Will Yahoo Use Xoopit's CloudQuery to Help Usher in the Real-time Web?

xoopit_logo_c1While Xoopit’s flagship email product is being touted as the reason why Yahoo (s yhoo) agreed to buy the company, I think the underlying technology used by Xoopit is far more interesting. Xoopit has even exposed this infrastructure technology as an on-demand service, which it’s dubbed CloudQuery, with the tagline “Search as a Service.” But I suspect that, once the acquisition closes, CloudQuery will get buried deep in the bowels of Yahoo.

Essentially Xoopit’s CloudQuery allows you to search-enable any application. It combines the functionality of full text search with more structured database-like queries, which have the advantage of being aware of the underlying data structure of the application and thus provide more accurate search results and in near real-time. It is very similar to the open-source project Apache Solr; both are based on the popular Apache Lucene.

Suppose I start a dating site that I want to equip with a sophisticated search engine. I have certain well-defined data fields, which I want to be searched as such (and not with a Google-style free text search); in other words I want people to be able to search for “gender is female,” “age is greater than 30 and less than 40” and “location is less than 5 miles from Zip 94107.” But I also want to enable a full text search that says “long walks on the beach.” With the Xoopit CloudQuery service I can quickly index my application and enable these sophisticated search capabilities, something I can’t do with Google ( s goog) Custom Search, for example.

Because of their near-instant indexing capabilities, technologies such as CloudQuery and Solr will be key in implementing the notion of the real-time web that has been popularized by services such as Twitter. Not only will I be able to perform the above query, but I will be able to set a real-time alert for it. To see a very simple but interesting use of this kind of technology, check out Dave Rosenberg’s “A-Z List of Underrated Bands,” which he created using Twitter Search. If you click on the link you’ll see that the search query at the top says: “underrated bands” from:daveofdoom. This query essentially says “find all tweets that contain the words ‘underrated bands’ posted by the user ‘daveofdoom’.” if you were to leave that page open while Dave was adding to the list, you would have seen it updated on-the-fly — hence, the real-time web.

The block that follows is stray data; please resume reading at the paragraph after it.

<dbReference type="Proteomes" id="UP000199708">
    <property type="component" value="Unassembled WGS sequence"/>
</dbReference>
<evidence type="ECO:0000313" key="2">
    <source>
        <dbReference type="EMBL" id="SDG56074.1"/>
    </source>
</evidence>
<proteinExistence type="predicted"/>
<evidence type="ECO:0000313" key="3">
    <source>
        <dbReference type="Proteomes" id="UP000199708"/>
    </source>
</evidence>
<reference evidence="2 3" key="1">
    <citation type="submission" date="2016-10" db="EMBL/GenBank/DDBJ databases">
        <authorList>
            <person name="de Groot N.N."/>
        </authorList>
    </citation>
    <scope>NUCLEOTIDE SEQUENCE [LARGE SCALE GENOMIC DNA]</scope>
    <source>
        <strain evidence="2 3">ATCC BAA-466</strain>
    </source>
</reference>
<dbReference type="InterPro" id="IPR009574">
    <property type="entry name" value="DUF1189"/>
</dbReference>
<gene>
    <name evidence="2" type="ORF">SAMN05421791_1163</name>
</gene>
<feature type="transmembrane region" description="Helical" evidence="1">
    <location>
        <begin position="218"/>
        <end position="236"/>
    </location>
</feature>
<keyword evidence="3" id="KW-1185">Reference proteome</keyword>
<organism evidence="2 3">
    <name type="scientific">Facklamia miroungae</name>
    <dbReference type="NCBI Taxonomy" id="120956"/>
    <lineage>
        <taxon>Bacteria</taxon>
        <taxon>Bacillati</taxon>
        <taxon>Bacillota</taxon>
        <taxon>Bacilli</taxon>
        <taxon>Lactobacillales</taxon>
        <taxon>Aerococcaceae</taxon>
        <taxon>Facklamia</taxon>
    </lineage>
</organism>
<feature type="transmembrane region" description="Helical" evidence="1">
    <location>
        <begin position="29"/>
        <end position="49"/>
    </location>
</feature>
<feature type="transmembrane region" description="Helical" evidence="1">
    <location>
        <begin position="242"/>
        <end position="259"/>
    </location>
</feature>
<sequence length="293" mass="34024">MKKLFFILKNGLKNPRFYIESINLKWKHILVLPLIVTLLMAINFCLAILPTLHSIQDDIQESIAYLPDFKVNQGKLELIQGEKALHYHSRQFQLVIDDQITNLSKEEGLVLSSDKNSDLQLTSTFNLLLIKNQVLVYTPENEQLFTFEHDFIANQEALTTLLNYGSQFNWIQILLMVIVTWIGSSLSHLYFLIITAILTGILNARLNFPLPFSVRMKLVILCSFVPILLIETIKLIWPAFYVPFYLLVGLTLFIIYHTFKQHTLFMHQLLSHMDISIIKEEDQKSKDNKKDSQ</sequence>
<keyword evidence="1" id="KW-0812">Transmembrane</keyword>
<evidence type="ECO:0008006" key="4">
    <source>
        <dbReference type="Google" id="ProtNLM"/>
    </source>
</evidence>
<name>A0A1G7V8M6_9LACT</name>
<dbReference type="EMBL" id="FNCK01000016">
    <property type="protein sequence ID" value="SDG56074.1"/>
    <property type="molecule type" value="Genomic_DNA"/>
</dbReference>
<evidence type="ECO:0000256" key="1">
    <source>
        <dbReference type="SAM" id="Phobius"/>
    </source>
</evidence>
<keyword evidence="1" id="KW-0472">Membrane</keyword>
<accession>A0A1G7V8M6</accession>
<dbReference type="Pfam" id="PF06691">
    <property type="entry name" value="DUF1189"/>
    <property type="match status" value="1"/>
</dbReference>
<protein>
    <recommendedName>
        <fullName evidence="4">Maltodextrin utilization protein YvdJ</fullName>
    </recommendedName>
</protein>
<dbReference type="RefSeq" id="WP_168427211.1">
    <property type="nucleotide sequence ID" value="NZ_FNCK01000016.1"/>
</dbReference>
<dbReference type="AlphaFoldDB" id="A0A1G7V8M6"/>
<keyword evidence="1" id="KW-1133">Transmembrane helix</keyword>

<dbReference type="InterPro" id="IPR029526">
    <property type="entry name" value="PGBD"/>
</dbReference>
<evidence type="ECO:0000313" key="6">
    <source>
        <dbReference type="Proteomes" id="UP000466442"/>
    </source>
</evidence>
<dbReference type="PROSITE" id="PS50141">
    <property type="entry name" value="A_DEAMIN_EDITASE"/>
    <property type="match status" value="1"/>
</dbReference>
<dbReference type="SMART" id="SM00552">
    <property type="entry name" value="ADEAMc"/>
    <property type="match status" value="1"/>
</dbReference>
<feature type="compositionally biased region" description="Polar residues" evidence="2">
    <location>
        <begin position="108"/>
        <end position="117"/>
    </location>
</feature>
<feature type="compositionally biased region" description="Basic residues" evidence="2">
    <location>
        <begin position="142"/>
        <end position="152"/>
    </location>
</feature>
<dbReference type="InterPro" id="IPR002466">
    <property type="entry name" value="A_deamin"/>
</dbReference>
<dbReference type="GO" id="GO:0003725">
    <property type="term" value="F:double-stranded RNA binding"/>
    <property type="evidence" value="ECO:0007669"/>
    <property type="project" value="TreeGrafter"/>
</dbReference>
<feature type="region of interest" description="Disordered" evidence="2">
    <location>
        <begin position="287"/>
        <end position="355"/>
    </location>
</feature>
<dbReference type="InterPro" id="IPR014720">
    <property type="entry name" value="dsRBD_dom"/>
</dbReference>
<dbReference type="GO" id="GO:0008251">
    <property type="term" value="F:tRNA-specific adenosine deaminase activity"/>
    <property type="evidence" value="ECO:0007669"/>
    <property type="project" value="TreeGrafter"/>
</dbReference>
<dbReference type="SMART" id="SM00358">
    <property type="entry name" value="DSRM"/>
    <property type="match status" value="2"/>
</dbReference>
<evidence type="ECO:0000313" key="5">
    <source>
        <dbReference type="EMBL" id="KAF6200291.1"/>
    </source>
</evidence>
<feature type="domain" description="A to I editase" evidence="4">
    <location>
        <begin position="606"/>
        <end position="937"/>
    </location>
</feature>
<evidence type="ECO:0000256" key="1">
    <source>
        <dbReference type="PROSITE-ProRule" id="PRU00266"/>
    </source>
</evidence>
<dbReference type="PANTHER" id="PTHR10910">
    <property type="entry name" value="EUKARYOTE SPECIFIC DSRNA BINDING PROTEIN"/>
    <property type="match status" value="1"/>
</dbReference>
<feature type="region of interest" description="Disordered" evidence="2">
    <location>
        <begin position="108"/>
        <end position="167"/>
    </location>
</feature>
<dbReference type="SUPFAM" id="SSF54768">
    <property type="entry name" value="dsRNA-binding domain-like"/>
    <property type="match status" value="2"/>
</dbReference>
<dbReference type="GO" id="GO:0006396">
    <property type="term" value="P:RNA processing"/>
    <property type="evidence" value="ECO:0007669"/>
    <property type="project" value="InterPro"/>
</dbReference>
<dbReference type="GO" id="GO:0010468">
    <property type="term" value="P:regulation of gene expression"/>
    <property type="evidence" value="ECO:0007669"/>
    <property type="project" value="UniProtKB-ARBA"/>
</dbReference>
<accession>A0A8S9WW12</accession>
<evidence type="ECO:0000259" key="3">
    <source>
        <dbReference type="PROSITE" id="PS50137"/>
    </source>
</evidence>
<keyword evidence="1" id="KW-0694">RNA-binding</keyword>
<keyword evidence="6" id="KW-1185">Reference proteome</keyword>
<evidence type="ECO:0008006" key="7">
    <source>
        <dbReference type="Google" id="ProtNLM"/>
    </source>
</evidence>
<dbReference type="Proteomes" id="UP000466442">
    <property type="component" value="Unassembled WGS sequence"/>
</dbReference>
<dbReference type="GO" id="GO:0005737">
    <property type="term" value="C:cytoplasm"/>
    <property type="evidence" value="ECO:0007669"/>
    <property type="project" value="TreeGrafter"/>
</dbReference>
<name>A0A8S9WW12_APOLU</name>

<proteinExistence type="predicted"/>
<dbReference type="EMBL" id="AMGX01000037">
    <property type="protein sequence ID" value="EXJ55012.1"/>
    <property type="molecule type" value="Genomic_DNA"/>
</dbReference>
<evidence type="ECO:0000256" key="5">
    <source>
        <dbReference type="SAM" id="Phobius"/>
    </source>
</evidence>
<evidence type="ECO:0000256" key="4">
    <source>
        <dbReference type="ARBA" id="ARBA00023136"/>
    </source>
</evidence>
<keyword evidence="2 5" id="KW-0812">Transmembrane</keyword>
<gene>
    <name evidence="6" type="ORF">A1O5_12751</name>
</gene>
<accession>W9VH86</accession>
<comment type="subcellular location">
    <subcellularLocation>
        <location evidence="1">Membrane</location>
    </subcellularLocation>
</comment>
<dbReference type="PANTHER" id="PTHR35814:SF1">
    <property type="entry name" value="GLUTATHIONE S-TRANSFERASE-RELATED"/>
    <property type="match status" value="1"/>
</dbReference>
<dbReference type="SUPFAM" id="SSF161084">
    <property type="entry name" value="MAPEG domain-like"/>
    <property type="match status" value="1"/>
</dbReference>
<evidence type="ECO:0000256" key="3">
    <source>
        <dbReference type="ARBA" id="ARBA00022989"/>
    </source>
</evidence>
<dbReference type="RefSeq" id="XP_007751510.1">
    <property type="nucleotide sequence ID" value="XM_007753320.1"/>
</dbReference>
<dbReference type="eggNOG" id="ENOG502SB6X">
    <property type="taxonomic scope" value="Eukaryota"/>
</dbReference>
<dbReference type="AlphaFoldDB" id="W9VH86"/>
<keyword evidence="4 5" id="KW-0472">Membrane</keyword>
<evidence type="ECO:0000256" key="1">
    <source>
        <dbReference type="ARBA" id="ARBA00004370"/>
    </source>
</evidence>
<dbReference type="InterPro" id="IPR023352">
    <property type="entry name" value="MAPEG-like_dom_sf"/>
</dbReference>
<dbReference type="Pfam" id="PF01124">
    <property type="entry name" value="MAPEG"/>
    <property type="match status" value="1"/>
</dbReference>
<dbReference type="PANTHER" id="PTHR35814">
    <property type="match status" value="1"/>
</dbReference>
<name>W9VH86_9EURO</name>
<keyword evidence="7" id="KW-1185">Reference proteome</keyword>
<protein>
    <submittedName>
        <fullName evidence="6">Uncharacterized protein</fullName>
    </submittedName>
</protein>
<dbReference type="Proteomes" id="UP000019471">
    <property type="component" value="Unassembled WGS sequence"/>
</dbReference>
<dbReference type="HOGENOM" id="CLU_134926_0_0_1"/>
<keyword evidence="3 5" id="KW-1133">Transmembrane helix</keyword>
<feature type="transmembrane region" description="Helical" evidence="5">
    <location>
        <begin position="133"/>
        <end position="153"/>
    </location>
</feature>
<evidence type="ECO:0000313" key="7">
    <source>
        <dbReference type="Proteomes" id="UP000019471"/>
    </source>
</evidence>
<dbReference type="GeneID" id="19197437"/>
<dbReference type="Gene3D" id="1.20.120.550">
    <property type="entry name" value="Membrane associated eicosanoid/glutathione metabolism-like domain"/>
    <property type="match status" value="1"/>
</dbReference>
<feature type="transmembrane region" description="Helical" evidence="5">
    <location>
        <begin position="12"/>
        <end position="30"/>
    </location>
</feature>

While Twitter has developed its own solution with significant development resources, Xoopit’s CloudQuery enables any application owner to very easily index and search-enable their application using its hosted cloud service and APIs. In addition to CloudQuery and Solr, other projects that are attempting to provide similar capabilities include the Ferret project for Ruby apps and Sphinx Search. As another indication of the level of interest in this area, Lucid Imagination, the company behind Solr (and Lucene support provider) recently received more than $6 million in funding from Granite Ventures, Walden International and In-Q-Tel, the CIA’s venture fund. But Xoopit remains the only player that has implemented this type of technology as a cloud service.

Yet it appears Yahoo is acquiring Xoopit as part of its strategy of focusing on a handful of core apps — among them email — and turn its email application into a platform, around which it hopes developers will create an ecosystem of complementary apps and plug-ins, utilizing the APIs that Yahoo has published.

But as happens so often in this business, a lost opportunity for one company could prove to be a new opportunity for another.

Geva Perry, who writes the Thinking Out Cloud blog, is an adviser to startups and enterprises on cloud computing strategy and marketing. Follow him on Twitter: @gevaperry.